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JULIA (2021)

"A Cinematic Stew Celebrating Food, Travel, Family, and Liberal Causes"

What You Need To Know:

JULIA is a documentary about the life of famed cooking personality Julia Child. After graduating from college, Julia met her husband, Paul Child, while working for America’s spy agency during World War II. When her husband got a State Department job in Paris, they moved to France, where Julia fell in love with French cooking. After graduating from a famous cooking school, she started her own school and eventually published a massive French cookbook for Americans. Julia also gained a huge following in America through her outstanding cooking demonstrations on TV.

JULIA is a well-fashioned documentary. Using a variety of elements, the filmmakers skillfully bring Julia Child’s story to life. However, JULIA has a mixed worldview. The movie romanticizes travel, the process of cooking a meal and Julia’s fascination about food. It also discusses in glowing terms her support for legalized abortion, Planned Parenthood and homosexual causes. This content is mitigated by some strong moral elements supporting marriage and family. MOVIEGUIDE® advises extreme caution for the left-leaning content in JULIA, one “f” word, and a bloody comedy skit about Julia Child cutting her finger.

Content:

(PaPa, RoRo, FeFe, BB, P, Cap, Co, HoHo, C, L, VV, S, NN, A, D, M):

Dominant Worldview and Other Worldview Content/Elements:
Somewhat mixed pagan worldview with strong Romantic, feminist elements such as movie romanticizes the process of cooking a meal, travel and wonder about food, and promotes protagonist, Julia Child, as a proto-feminist career woman who supports abortion through Planned Parenthood, mixed with many positive pro-marriage, pro-family sentiments from the protagonist and the restoration of a friendship is mentioned, plus some patriotic elements when characters serve in World War II and work in the American government overseas, protagonist’s husband is accused of being a communist and a homosexual during the Cold War, and there’s a sequence about the protagonist’s support of the homosexual community and helping the fight against AIDS, and a church is depicted in the French countryside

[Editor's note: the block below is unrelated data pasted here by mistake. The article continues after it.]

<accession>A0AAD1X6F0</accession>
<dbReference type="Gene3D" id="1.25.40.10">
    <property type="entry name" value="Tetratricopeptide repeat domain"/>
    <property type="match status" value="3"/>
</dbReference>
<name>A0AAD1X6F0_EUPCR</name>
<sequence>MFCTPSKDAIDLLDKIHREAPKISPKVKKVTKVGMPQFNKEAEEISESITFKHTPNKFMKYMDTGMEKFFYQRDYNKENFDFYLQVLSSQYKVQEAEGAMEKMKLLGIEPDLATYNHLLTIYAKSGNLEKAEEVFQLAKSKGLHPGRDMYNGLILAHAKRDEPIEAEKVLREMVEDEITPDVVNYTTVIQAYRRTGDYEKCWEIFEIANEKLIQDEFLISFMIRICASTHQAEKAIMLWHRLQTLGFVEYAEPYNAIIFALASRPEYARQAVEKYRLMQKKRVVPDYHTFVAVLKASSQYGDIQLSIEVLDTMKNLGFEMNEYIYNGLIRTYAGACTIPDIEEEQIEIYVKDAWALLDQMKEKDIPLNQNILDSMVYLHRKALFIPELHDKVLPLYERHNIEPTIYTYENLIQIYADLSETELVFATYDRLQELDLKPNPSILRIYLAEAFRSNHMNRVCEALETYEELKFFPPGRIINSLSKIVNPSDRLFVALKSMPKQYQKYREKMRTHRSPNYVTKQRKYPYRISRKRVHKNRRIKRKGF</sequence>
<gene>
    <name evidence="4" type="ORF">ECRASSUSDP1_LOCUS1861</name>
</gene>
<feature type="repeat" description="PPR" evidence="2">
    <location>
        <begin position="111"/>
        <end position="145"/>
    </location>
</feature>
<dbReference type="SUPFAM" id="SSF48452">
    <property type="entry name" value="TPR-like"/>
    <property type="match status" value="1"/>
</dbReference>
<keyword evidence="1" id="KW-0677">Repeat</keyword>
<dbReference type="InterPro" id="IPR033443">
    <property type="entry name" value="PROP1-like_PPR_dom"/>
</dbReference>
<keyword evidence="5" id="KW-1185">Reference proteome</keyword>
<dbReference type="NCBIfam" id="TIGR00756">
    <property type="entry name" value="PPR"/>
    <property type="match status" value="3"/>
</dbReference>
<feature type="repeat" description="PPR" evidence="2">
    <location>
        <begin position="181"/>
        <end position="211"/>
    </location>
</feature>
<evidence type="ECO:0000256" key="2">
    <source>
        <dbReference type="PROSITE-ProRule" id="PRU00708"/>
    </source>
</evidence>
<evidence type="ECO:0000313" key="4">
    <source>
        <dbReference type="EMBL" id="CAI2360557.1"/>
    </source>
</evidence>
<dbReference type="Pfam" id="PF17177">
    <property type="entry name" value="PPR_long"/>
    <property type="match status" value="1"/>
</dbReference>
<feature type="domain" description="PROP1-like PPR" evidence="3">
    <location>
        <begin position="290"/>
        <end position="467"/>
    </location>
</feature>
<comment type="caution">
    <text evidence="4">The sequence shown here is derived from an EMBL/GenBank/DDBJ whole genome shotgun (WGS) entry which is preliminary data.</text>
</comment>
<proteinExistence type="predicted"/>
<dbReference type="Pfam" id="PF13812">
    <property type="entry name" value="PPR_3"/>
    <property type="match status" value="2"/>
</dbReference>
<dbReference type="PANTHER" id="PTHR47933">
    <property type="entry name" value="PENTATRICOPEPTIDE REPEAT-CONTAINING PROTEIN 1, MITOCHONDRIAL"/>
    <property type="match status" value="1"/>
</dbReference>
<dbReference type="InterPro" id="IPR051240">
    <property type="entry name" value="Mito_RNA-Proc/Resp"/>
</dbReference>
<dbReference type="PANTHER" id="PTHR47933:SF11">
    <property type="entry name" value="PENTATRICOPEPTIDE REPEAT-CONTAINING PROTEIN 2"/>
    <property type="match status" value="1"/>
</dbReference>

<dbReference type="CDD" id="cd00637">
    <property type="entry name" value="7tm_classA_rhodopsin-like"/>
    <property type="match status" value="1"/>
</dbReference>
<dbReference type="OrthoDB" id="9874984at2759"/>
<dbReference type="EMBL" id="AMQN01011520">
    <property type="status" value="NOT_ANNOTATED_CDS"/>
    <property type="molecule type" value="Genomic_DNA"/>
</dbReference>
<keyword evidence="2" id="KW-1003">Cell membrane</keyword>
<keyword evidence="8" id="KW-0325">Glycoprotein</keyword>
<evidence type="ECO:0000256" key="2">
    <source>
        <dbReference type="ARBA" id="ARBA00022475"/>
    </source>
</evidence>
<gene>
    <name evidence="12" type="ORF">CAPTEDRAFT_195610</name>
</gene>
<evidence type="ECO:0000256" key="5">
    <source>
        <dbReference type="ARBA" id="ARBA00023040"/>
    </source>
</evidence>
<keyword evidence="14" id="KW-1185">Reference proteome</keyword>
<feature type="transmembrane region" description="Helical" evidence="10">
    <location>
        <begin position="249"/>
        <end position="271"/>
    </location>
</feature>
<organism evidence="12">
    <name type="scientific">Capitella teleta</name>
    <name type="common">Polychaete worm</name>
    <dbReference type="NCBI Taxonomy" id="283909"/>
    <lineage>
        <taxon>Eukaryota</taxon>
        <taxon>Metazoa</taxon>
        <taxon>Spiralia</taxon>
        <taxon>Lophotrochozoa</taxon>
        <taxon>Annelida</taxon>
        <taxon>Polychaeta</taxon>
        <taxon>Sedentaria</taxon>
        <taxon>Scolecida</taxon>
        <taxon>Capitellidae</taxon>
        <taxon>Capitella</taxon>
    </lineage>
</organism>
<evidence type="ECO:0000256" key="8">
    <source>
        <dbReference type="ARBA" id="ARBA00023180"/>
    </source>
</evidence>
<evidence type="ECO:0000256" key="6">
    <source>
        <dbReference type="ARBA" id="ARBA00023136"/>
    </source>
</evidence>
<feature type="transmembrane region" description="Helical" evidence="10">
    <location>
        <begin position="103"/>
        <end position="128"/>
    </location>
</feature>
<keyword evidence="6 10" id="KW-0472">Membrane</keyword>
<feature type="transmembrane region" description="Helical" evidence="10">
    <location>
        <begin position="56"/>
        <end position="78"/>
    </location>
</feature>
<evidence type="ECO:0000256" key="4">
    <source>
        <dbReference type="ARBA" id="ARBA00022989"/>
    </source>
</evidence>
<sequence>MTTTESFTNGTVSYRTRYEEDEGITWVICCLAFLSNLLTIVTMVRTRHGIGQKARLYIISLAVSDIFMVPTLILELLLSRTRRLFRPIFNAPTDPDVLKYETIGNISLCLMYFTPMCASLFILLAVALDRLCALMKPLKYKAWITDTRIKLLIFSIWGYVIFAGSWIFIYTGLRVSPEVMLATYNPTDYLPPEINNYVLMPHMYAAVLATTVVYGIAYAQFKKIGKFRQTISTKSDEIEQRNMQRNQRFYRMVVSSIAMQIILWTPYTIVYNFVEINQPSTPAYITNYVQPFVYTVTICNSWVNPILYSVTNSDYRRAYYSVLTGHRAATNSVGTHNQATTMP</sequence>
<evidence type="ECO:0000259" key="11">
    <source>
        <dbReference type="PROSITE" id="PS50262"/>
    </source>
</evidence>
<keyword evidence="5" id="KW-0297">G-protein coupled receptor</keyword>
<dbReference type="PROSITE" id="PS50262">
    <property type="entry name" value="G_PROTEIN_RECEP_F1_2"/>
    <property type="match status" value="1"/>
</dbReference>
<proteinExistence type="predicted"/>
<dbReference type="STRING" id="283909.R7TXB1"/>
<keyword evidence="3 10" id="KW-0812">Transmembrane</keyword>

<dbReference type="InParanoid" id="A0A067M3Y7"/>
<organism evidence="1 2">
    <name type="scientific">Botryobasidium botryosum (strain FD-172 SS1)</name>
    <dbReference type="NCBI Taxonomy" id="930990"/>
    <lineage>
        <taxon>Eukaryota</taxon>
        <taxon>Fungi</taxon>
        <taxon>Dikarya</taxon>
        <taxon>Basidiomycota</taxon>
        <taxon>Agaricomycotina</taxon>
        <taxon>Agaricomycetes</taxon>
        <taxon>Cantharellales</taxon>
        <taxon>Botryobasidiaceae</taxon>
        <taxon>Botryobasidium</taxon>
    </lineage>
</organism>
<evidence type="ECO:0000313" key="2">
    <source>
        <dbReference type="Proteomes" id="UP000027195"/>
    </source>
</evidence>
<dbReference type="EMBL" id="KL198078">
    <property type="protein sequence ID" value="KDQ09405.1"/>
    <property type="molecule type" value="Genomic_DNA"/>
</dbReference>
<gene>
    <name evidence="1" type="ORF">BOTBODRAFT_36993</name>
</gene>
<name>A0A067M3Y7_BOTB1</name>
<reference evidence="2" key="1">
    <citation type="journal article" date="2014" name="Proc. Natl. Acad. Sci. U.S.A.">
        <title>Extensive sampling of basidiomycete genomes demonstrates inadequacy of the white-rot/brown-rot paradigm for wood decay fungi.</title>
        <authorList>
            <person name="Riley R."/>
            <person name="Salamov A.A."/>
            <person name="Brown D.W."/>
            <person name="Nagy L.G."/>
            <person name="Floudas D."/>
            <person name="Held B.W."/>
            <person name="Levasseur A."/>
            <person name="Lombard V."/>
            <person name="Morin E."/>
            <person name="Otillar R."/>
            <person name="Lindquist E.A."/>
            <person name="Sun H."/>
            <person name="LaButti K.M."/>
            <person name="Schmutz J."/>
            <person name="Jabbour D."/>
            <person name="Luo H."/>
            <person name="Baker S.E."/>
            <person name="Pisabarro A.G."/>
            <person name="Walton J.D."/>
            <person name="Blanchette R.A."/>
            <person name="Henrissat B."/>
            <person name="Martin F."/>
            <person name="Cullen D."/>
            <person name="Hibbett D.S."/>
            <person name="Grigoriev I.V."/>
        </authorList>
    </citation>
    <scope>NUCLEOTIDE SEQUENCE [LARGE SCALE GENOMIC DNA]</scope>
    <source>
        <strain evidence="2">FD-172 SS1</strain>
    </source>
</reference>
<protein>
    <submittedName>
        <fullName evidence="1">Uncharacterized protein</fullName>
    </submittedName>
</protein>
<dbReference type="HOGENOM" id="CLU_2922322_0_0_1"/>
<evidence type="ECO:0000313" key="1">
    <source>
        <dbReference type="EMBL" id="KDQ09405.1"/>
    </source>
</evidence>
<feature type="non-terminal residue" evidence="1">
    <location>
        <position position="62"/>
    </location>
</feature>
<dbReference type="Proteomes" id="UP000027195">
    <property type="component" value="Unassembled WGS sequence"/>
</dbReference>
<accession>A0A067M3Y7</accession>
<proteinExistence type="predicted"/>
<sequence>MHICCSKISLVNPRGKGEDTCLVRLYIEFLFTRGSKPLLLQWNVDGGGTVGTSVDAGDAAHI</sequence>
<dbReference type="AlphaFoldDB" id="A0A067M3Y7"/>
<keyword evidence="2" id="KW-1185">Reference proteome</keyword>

Foul Language:
One light “God knows” profanity and one “f” word

Violence:
Sime light and strong violence includes mentions of war, some cooking violence, Julia waves knives for dramatic effect on camera and accidentally cuts her finger in another instance, to which a comedian later mimics and blood is shown, and protestor shows a bloody aborted baby on a sign

Sex:
Mention of being turned on by food and the sexual nature of the pleasure of cooking and eating, and woman discusses the value of her sex life

Nudity:
Nude female depicted, upper male nudity and married couple appears in a bathtub

Alcohol Use:
Social drinking, alcohol used for cooking

Smoking and/or Drug Use and Abuse:
Some smoking, but no drugs; and,

Miscellaneous Immorality:
Comedian dresses up as a woman for a comedy sketch, and woman recounts that a husband looked at his wife as if she were God.

More Detail:

JULIA is a cinematic stew celebrating food, travel, family, and liberal causes. It’s a documentary about famed cooking personality Julia Child and her life as a chef, career woman, wife, beloved aunt, liberal activist, and personality. JULIA is a well-fashioned movie that skillfully brings Julia Child’s story to life, but the movie’s positive pro-family, patriotic and capitalist content are marred by some Romantic, feminist content, one “f” word, brief nudity, and references to Julia’s support for Planned Parenthood and homosexual causes.